Sunday 21 January 2018

Blue lighting in public toilets to deter drug addicts from injecting themselves should be 'obligatory' - judge

Stock photo
Stock photo

Andrew Phelan

All public toilets should be fitted with special lighting to deter drug addicts from injecting themselves, a judge has said.

Judge Anthony Halpin said the blue lighting already found in some toilets should be made “obligatory.”

He was commenting in the case of a man who left blood all over a shopping centre toilet cubicle when he injected himself in the groin.

Men and children were using the facilities in Dublin’s Jervis Centre when gardai caught Thomas McCabe (37) in a cubicle.

McCabe, with an address at Bernard Curtis House, Bluebell, pleaded guilty to causing criminal damage in the incident on September 29 last.

Judge Halpin put him on a bond to keep the peace for six months.

Dublin District Court heard gardai arrived and looked under the cubicle door, where a syringe was visible on the floor.

Droplets of blood began hitting the floor and the garda looked over the door and saw McCabe injecting the syringe into his groin area.

There was blood on the toilet bowl, floor and walls, requiring a €100 clean up, the court heard.

Judge Halpin asked if there were not “certain types of fluorescent lights to ensure people don’t use the facility for drug use.”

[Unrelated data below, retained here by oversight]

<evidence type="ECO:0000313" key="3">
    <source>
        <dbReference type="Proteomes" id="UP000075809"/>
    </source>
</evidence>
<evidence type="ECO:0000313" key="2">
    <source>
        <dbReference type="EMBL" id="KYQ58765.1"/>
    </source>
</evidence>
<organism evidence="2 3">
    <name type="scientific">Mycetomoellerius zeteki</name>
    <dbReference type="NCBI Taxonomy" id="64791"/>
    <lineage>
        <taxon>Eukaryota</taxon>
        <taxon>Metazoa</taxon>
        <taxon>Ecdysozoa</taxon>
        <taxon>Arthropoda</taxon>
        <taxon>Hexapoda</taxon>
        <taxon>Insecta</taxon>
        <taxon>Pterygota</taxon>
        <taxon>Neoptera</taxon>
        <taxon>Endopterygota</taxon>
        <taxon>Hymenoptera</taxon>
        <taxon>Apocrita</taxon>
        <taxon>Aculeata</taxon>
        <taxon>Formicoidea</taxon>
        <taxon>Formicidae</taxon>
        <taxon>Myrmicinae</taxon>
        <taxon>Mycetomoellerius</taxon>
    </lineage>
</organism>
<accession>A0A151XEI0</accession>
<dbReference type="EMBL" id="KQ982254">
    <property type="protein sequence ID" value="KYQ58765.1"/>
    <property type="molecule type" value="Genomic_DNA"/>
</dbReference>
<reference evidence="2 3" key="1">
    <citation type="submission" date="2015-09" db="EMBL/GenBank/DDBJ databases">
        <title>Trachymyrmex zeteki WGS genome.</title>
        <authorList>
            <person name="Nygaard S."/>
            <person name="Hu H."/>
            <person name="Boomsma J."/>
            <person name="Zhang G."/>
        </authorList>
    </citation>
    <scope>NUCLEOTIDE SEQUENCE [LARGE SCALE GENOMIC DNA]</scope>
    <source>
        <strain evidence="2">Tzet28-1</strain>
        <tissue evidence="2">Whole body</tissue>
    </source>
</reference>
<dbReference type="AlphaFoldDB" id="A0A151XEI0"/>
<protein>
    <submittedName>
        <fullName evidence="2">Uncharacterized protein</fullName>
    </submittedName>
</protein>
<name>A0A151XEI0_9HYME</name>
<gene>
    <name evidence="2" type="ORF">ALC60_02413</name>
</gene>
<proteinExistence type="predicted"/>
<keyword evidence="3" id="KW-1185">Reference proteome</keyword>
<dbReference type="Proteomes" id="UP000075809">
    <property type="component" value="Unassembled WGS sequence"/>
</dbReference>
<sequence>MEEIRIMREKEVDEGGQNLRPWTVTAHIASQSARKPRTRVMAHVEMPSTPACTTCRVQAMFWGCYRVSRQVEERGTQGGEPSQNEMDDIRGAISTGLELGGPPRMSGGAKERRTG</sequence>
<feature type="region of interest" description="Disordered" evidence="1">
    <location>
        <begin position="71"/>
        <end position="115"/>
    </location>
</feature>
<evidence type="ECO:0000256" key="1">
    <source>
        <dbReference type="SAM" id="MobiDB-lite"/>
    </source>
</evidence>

When he heard there were not, he said: “It should be obligatory because there are very young children using the toilets.”

McCabe had 22 previous convictions for drugs and other offences. Judge Halpin said the court was not “without compassion” and understood there were people out there in the grip of addiction and needed to take drugs.

However, he said. “those particular facilities are not appropriate for that.”

McCabe apologised for what happened - he had had alcohol wipes with him, intended to clean up and did not intend to cause any damage, his barrister Aifric Hurrell said.

His mother had passed away recently and he was in a distressed state on the day. The accused had been dealing with his addiction and was awaiting a place at a treatment centre, Ms Hurrell added.

McCabe had three children and was engaged to be married.

Judge Halpin said he accepted the accused had shown remorse and provided an explanation.

He understood that McCabe must have been distressed and looking for a release.

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